Practicing Parents

A Litany of Failure


By Erika Marksbury

Every winter, we ski. I’ve only learned to ski in the past few years, and being leisurely is more fun for me than being speedy, so my husband usually takes our older kid on the downhill slopes while the younger one and I head for cross-country trails. A few weeks ago, we bundled up, drove to a new (to us) lodge, stepped into our proper footwear, and headed out into the snow. We made our way together to where the faster ones got in line for the lift, and then Beckett and I found the signs pointing to the cross-country trails and took off in that direction.

It was a disaster. We made it about a hundred yards. But to really get to the trails, the ones that would take us back into the woods and on a great winter adventure, we had to climb a hill. Not a steep hill, but enough of one that I had to turn my skis out to hold my place once I’d gained some ground. And enough of one that poor Beckett never made it up.

He’d make some progress, and slide back. He’d get up, and take a few more steps forward, and then begin to slip, losing all the distance he’d traveled. He’d get up again – not easy, with skis twice as long as his body – and take some more steps. He’d make it almost to where I was standing, and begin to lose his balance, and end up on his bottom at the bottom of the hill.

I was a pretty terrible mother through all of this. Because I’m a pretty terrible skier, too. It’s hard for me to stay on my feet. And I didn’t want to risk the half-hill I’d climbed to that point. So I mainly stayed put, skis aimed outward, and cheered for my kid. This was not as helpful as I might have been.

I eventually started to feel bad about it, so I made my way back down toward him. I landed on my butt at about the place he was struggling to get up off of his. We both got up, took a few steps together, and began to slide, backwards, together. We fell, of course. This was probably his tenth time on the ground. He’s got a good spirit, but he’s five, and I wanted him to have some fun.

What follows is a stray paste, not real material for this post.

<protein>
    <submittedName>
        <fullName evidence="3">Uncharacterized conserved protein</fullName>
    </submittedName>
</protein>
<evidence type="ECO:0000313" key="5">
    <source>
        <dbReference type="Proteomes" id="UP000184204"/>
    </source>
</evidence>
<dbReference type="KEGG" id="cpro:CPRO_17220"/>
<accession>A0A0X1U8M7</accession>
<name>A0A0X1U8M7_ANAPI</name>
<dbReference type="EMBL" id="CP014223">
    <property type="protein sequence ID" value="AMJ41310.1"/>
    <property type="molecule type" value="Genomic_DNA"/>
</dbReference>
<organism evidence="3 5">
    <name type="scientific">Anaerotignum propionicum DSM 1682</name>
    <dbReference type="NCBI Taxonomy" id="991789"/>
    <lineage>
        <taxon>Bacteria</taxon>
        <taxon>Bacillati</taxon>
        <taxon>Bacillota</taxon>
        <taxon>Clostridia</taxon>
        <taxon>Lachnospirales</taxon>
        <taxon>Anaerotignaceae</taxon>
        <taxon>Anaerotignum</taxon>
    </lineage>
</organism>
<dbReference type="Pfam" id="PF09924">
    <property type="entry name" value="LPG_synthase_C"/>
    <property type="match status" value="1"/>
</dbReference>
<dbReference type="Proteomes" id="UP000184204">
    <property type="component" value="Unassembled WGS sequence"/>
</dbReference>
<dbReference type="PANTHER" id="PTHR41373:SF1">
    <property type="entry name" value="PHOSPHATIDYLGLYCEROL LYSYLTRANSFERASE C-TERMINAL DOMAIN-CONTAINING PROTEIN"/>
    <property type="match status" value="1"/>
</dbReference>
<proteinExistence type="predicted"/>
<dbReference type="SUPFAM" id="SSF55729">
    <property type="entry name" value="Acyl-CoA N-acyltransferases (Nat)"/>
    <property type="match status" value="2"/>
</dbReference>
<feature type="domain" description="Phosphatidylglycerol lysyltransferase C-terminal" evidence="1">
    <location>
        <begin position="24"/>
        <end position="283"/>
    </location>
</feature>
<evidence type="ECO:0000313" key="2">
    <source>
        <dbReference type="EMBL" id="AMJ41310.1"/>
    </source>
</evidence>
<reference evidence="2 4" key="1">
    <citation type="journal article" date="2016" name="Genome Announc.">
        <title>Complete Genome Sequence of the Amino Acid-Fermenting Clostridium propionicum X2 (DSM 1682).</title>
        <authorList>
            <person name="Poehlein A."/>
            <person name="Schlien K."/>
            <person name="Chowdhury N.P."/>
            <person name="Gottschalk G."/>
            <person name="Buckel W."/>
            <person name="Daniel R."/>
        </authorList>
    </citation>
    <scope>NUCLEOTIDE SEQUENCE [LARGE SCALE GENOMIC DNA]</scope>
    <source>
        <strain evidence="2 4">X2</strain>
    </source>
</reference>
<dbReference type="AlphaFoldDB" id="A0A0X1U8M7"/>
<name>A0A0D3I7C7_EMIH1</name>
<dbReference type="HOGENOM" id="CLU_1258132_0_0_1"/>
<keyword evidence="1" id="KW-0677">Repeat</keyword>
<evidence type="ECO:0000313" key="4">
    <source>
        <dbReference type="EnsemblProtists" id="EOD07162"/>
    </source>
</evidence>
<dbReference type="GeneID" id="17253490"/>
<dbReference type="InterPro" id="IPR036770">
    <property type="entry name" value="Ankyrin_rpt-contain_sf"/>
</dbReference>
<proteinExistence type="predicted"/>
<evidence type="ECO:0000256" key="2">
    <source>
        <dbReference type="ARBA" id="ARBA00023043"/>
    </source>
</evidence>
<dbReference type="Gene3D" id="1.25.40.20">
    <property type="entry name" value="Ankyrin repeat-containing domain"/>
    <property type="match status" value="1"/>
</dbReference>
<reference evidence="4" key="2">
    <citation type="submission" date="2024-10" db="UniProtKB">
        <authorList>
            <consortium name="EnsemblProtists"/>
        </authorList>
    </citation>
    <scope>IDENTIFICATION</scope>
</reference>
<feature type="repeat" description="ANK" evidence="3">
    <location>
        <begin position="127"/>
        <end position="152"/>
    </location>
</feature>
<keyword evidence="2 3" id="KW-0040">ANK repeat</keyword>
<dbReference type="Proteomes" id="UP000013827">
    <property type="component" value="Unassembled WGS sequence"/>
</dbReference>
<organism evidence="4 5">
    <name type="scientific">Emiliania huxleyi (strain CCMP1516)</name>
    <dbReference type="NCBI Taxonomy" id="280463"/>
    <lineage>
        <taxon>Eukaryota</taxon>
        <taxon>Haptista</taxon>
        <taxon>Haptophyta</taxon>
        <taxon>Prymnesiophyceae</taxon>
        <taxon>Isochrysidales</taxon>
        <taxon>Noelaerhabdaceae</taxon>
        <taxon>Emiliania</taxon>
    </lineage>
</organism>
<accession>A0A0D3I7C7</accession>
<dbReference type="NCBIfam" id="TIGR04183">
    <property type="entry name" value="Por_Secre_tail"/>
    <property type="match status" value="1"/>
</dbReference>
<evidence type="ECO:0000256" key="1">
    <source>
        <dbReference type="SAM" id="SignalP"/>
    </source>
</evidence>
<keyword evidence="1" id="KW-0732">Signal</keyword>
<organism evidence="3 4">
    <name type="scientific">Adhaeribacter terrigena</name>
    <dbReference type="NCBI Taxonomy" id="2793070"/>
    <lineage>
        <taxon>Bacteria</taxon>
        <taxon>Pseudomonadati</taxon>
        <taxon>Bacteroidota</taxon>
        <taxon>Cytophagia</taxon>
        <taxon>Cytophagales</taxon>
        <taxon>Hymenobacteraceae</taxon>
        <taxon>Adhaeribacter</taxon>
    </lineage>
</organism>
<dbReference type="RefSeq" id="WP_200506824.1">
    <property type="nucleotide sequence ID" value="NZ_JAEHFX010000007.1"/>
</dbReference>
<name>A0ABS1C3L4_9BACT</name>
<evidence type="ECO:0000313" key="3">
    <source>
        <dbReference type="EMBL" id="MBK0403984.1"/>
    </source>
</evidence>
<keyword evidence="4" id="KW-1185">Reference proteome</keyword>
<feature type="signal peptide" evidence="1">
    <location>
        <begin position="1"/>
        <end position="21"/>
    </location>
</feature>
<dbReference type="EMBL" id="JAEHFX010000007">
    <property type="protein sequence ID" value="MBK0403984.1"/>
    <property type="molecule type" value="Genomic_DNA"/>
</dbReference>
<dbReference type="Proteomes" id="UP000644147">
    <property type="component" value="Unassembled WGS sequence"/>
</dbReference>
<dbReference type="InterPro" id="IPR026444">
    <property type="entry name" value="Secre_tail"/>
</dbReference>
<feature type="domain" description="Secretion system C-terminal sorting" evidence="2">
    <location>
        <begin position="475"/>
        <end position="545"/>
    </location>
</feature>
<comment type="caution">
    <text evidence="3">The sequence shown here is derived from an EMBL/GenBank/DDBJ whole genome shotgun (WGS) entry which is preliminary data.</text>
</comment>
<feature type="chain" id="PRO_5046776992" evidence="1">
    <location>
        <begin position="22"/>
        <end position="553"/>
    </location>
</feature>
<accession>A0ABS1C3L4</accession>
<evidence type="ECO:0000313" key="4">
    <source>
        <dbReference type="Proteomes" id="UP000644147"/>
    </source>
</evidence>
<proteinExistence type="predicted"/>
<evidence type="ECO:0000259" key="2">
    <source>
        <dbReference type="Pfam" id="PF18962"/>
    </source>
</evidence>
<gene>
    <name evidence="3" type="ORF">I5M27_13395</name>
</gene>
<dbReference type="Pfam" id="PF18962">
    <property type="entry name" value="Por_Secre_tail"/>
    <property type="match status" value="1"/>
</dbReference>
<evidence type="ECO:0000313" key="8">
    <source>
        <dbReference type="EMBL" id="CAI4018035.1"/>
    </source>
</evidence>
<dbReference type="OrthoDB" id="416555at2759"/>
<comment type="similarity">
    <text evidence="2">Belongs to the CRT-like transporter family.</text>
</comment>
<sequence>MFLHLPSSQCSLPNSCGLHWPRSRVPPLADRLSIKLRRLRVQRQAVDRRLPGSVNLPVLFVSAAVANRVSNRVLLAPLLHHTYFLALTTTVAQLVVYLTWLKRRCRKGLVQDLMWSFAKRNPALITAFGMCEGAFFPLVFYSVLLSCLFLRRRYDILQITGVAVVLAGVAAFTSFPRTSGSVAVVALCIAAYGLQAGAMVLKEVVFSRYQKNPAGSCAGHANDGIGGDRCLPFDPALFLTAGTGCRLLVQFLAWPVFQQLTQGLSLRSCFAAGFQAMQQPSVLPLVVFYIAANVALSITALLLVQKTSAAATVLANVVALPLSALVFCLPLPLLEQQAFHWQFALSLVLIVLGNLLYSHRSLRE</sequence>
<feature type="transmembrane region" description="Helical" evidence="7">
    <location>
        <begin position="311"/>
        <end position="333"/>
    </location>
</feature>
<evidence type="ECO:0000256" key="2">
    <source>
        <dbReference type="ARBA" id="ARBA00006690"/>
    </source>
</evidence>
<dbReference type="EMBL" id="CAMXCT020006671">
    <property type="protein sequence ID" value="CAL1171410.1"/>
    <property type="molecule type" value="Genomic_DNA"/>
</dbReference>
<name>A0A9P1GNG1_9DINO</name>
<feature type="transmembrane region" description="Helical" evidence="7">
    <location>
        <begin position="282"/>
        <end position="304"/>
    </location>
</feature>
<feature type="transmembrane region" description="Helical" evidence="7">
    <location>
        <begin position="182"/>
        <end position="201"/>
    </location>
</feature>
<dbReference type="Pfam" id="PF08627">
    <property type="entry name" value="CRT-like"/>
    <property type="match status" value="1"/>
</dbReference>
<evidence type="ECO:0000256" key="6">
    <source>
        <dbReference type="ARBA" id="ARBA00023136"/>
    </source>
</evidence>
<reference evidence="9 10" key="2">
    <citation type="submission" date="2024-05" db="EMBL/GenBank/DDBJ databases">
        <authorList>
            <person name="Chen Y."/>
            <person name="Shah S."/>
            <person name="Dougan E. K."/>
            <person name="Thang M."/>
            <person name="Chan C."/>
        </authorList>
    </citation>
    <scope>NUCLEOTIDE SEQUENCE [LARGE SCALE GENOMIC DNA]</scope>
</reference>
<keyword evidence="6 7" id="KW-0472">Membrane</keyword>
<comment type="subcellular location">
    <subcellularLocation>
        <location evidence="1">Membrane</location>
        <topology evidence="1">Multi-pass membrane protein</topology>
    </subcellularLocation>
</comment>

I said, “What if we go back down to where it’s flat, in front of the lodge, and ski around there for a while?” He liked that idea. And to try to keep the mood festive instead of frustrated, I added, “You know what? I’m having a good time. I like this. I like being out in the snow with you.”

And he said back cheerily, “I like failing with you!”

It took me aback a little. I don’t remember introducing him to the idea of “failure.” I wondered if I was mishearing – maybe he was saying “falling” with that unidentifiable accent that sometimes slips in – so I asked, “Do we fail together a lot?” just to get a better sense of his understanding of the word.

“Oh yeah!” And he began to list our joint failures: craft projects that ended up as disasters; cooking experiments rendered inedible; that one time we tried to help grandma clean and ended up losing her jewelry. When I sent him to school without a lunch. When I said I was done yelling at him and then proved myself a liar. And on and on.

I started to feel bad that I’d asked the question. And even worse that, in reply, my kid had a litany of failures he could rattle off to me. I wanted him to stop talking. I wanted to tell him I was sorry for all of those.

I decided to keep listening instead. It was humbling. I was a little unsettled that he remembered so much I’d apparently quickly put out of my mind. He just kept going. Honestly, it’s an impressive list of failures he’s retained and can recite.

And then I realized: there was no judgment in his “failures with mom” list. My kid was telling me stories of times we’d spent together. And they hadn’t gone exactly as we’d planned, or hoped. At times they’d gone horribly awry. Often it had been my fault. But he laughed as he remembered. And eventually, I did, too.

And I realized it’d be ok if we never made it up that hill. Add this ski trip to the litany. We were having a great time on our butts, laughing at ourselves. We were total failures.

Sometimes I imagine that there are standards for success in parenting. Just the right balance of tending to one’s own needs while ensuring the needs of one’s child are met. Just the right combination of patience and creativity and care and toughness. Making sure there’s time for play and prayer and reading and getting dirty. I’ve read the articles about hugging my kid when I’d rather yell at him – they’re right; it works. I often remember that advice just after I quiet down.

I’m never going to get it all right. But when I realized there was no judgment in my kid’s voice, I could silence, for a moment, the critic in my own head. And what a life-giving turn it is, when a litany of failure begins to sound like a song of grace.


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